As a practical matter, the undercount will affect the amount of money made to these folks' home states for things like Medicaid and Medicare, the Supplemental Nutrition Assistance Program (SNAP), Section 8 housing vouchers and Head Start. Less money necessarily means less availability and/or lower quality of services. Meanwhile, the two states with the largest Black populations in the country—California and New York—both lost a seat in the House this year, the latter by just 89 people. It is likely that neither of them would have taken a hit had the numbers been correct. That may also be true of Illinois and Michigan, which also lost seats, and which also have sizable Black populations.
On one hand, this is exactly what the Trump administration was hoping for when it began mucking around with the census, except that they were looking to undercount undocumented immigrants rather than Black people. Still, it's fair to guess that people like Donald Trump, former Secretary of Commerce Wilbur Ross, and former White House adviser Stephen Miller were happy about this news. On the other hand, be careful what you wish for. Unlike undocumented immigrants, many Black Americans are able to vote. And if there are thousands, or tens of thousands, of largely Democratic voters that went uncounted in a particular district, it could undermine the best-laid plans of gerrymanderers and men.
One more thing: There is nothing that stops Congress from ordering a new census, if that is what they want to do. However, it is unlikely to happen. It would be politically risky, and would cost a bunch of money. Further, unless the Democrats persuade Senate Parliamentarian Elizabeth MacDonough that this can be done via reconciliation, there's no way it gets through Senate Republicans.
That said, you never know. MacDonough might go for it, since an incorrect census has a clear budgetary impact, in terms of where money is spent. Further, overlooking 2 million voters, in a group that breaks 90% Democratic, may be a bridge too far for Speaker Nancy Pelosi (D-CA) & Co. And maybe Trump's obvious gaming of the census will afford political cover to "do it over, and this time do it right." Again, it's unlikely, but it's not impossible. (Z)
When it comes to broth, we've figured out that having too many cooks will spoil it. With education, by contrast, that lesson seems to have flown over most people's heads. The result is that what happens in the classroom is often the product of both democracy (people can show up to school board meetings and have their say) and hierarchy (school administrators, and other public officials, get to weigh in with, and often impose, whatever they think is best). This serves to drive many good teachers away, and leaves many among the remainder trying to work with directives that are deeply problematic, or don't fit their teaching style, or don't work especially well for their particular group of students.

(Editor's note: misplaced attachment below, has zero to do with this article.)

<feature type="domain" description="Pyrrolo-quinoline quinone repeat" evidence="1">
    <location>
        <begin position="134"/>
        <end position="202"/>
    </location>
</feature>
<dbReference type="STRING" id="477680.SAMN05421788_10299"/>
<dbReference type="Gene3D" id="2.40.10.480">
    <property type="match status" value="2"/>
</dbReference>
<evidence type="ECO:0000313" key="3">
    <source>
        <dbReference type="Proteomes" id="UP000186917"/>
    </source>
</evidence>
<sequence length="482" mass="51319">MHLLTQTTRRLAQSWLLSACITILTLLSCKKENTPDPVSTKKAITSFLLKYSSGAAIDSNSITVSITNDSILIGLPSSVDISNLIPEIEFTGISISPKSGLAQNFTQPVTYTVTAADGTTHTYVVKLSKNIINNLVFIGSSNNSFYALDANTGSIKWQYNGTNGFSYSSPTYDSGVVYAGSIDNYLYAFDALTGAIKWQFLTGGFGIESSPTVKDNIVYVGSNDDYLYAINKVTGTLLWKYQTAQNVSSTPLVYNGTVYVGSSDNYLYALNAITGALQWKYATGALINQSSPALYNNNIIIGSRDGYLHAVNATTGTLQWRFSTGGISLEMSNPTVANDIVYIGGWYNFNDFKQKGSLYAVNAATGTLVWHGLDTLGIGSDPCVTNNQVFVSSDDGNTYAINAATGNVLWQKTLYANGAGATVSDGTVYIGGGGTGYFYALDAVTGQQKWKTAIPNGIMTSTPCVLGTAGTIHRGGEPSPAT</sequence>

One problem, which we wrote about yesterday in the item about Moms for Liberty, is the potential for education to become politicized. This has been a moderate-level problem for a long time (ahem, Scopes Monkey Trial), but now it's a huge problem. Republican activists realize that school boards are a place where a small number of dedicated (translation: fanatical) people can have an outsized influence, either by showing up at meetings to make a scene, or by getting themselves elected/appointed to the board. Moms for Liberty is just one part of this; it's a project that Republican groups have been working on for years.
The most notable recent expression of this, beyond arguing about mask mandates, is the "debate" about the teaching of critical race theory (CRT) in the classroom. Never mind that, as we've pointed out several times, there isn't a single school below the university level that teaches this subject. And even in universities, it's largely the province of a few faculty members, usually in law departments/schools. The point is, it's an invented issue in service of a cause other than education. And as it turns out, that cause is white anxiety. As a study released last month reveals, the school districts where anti-CRT sentiment was most pronounced just so happen to be the school districts that are diversifying most rapidly.
A related problem is the obsession that many Americans have with "balance" in the classroom. This often comes from Republicans, who have persuaded themselves that "their side" isn't getting a fair shake in curricula, particularly in the social sciences. Sometimes, however, it comes from people who simply think that "balance" and "fairness" sound swell, and want to see others embrace those values. Complaints never come from people who think their viewpoint is getting too much attention and the opposing views deserve more attention. The complaining is always from people who feel their viewpoint is not being covered adequately.
The fact is that the vast majority of teachers—the folks who know what they are talking about—do attempt to give both sides of the story. At least, they do so when it is appropriate. Considering U.S. history, for example, there's no such thing as a lecture or unit on the Revolutionary War that does not address both the colonist/rebel side and the British/loyalist side. Same thing with the Civil War, except it's the North and the South. Or management vs. labor in the Gilded Age, or Natives vs. the federal government in the 19th century, or imperialists vs. isolationists in the early 20th century, or pro-Civil Rights Movement vs. anti-Civil Rights Movement in the mid-20th century. Heck, most teachers, at least at more advanced levels, even explain the Nazis' perspective in World War II. That's not an endorsement of them, it's just that it's basically impossible to explain how the Second World War emerged out of the First World War if you don't outline German resentments and Nazi scapegoating.